Coll, Dun Beic
- Council Argyll And Bute
- Parish Coll
- Former Region Strathclyde
- Former District Argyll And Bute
- Former County Argyll
NM15NE 5 1549 5644.
(NM 1549 5644) Dun-beic (NR) (rems of)
OS 1:10,000 map, (1976)
Dun Beic occupies a very strong site, and on its summit are the scanty remains of several small separate buildings, in the centre of the westmost of which were dug up numerous small round or oval stones about 1" long, such as are plentiful on many duns in Coll and Tiree. On the SW edge of the dun, on top of the cliff, were more of these pebbles, together with many fragments of hammer-stones and pottery - some of the latter well patterned. The boundary walls are now virtually non-existent, and only a further two pieces of flint were recovered from this site. A massive natural rampart, which has probably been artificially aided, stretches across the entrance, in the E.
Three fragments of pottery from here were donated to the National Museum of Antiquities of Scotland (NMAS) by Beveridge in 1907.. (Accession nos: HD 319-321).
E Beveridge 1903; Information from NMAS accessions index.
Dun Beic, the slight remains of a dun on the summit of a prominent rocky knoll. The wall has almost completely dis- appeared except in the E where a fragment of outer wall face, 2.5m long and 0.8m high, survives. Its course in the SW and W is defined by a slight grassy bank. The plan appears to have been roughly oval measuring about 20.0m NE to SW by 15.0m transversely. There are no traces of the buildings noted by Beveridge but there is a rect- angular hollow c.6.5m by c.3.0m, undoubtedly his excavat- ion. Below the knoll in the E is a natural gully in the rock but there is no evidence that it has been artificially strengthened, as suggested by Beveridge. There is no trace of an entrance to the dun but it has presumably been in the NE at the only point of approach. Many pottery fragments can be seen on the site, particul- arly on the W side where part of the base of a flat- bottomed pot of undecorated coarse gritty ware was picked up. Another fragment, decorated with horizontal grooves was also found. This pottery is typical of the coarse gritty ware found in sand-dune sites elsewhere on Coll.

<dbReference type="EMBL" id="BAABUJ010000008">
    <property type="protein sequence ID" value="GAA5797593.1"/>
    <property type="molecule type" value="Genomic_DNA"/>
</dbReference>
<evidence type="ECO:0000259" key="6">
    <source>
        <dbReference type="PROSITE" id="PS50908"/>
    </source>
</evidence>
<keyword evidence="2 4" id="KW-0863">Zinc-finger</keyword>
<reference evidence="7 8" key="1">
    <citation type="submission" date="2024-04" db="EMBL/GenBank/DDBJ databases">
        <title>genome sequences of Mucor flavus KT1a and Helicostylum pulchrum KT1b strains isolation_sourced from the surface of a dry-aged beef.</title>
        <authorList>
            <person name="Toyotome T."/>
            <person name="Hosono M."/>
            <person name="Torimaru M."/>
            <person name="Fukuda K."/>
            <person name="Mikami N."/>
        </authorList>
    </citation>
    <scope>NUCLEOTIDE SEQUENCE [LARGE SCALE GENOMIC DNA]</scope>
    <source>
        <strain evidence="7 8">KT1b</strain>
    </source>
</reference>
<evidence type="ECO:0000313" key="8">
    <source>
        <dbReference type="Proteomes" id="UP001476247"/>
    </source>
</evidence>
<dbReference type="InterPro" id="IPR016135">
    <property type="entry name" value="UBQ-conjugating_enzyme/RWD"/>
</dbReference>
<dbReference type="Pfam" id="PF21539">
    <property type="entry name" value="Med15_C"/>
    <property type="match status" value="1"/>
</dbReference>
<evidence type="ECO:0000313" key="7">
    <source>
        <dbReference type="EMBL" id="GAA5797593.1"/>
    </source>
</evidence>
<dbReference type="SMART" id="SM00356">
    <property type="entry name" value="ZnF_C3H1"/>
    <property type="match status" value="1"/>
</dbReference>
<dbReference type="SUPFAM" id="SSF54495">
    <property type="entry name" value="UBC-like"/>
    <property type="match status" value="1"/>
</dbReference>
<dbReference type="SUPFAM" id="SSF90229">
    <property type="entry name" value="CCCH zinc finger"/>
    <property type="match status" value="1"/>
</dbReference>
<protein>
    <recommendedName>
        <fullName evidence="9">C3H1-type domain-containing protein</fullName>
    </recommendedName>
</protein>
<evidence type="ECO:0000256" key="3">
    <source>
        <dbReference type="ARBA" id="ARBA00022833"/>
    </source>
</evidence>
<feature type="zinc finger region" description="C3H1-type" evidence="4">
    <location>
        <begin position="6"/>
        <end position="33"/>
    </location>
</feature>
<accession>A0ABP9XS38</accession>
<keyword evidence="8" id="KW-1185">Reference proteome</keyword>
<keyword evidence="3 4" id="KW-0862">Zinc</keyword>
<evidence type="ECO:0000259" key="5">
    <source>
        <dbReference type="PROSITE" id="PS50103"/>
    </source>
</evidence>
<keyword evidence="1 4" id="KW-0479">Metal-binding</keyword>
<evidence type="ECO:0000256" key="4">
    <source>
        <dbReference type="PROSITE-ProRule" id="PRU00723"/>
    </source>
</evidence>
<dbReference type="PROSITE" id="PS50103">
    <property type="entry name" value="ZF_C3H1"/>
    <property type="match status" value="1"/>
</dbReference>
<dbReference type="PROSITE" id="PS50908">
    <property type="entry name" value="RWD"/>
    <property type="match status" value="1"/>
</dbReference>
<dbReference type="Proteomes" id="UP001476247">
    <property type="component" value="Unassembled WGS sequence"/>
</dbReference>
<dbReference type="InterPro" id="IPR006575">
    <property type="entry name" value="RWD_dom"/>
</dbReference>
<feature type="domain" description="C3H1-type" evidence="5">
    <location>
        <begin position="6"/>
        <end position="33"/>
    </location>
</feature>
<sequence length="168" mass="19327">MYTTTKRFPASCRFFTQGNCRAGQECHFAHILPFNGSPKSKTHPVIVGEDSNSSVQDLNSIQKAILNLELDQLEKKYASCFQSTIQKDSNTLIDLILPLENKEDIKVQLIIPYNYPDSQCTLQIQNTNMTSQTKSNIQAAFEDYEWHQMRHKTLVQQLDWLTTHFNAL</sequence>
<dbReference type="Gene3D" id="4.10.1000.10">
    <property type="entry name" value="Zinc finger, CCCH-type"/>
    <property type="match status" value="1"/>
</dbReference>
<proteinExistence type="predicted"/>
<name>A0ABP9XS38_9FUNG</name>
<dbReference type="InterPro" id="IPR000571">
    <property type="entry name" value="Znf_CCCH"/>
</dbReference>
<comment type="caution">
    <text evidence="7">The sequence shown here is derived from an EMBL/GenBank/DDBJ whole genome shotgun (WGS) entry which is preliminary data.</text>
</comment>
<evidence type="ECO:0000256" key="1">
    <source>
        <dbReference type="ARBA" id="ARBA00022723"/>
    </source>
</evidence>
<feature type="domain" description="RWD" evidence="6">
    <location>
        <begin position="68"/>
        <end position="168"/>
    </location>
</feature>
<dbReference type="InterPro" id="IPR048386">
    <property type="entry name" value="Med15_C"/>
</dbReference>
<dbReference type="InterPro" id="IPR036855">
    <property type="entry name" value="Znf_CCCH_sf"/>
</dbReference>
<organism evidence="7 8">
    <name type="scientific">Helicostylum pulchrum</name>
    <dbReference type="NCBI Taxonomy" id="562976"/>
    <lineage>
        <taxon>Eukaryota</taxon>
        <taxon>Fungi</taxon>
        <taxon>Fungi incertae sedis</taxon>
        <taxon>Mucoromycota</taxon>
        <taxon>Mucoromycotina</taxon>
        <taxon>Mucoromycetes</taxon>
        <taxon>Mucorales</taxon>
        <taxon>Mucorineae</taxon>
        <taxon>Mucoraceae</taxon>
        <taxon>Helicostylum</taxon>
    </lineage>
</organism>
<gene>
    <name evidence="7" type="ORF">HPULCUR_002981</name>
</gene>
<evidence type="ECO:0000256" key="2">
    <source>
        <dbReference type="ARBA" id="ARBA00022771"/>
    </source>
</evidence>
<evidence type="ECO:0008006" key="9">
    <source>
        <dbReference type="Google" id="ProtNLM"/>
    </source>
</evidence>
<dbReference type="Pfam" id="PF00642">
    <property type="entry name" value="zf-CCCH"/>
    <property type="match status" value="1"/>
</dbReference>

Visited by OS (R L) 26 June 1972.
Dun, Dun Beic: This dun occupies the top of a small sea-girt stack some 18m high. Its wall was drawn round the margin of the summit, but only a few short stretches now survive; where best preserved, on the E, the rubble core and three courses of outer facing-stones are 0.7m high.
Much of the interior is unsuitable for habitation on account of rock outcrops, and the greater part of the remainder is occupied by a secondary building now reduced to its foundations. This structure, the long axis of which lies NW and SE, measures 7.6m by 4.6m over walls averaging 0.6m in thickness and 0.3m in height; close to the centre of the NE wall there is an entrance which leads out into an irregular hollow between two outcrops.
At the N end of the site a minor landslip shows that earth containing some burnt bone and sherds of plain and decorated pottery had accumulated to a depth of 0.6m before the construction of the rectangular building.
Iron Age sherds and slag from here were donated to the NMAS by the RCAHMS in 1975-6 (Acc No: HD 2049).
RCAHMS 1980,visited 1975; Proc Soc Antiq Scot 1978; J Close-Brooks 1980.
NM 154 564 13 sherds pottery
NM 1548 5642 23 sherds pottery
Sponsors: Univ of Edinburgh Dept of Archaeology, Holley & Assoc.
W M Holley 1995
NM 1544 5644 Surface finds of 24 sherds of pottery, including four decorated rim sherds, found inside Dun Beic.
Sponsors: Edinburgh University Archaeology Department, Holley & Associates.
M W Holley 1996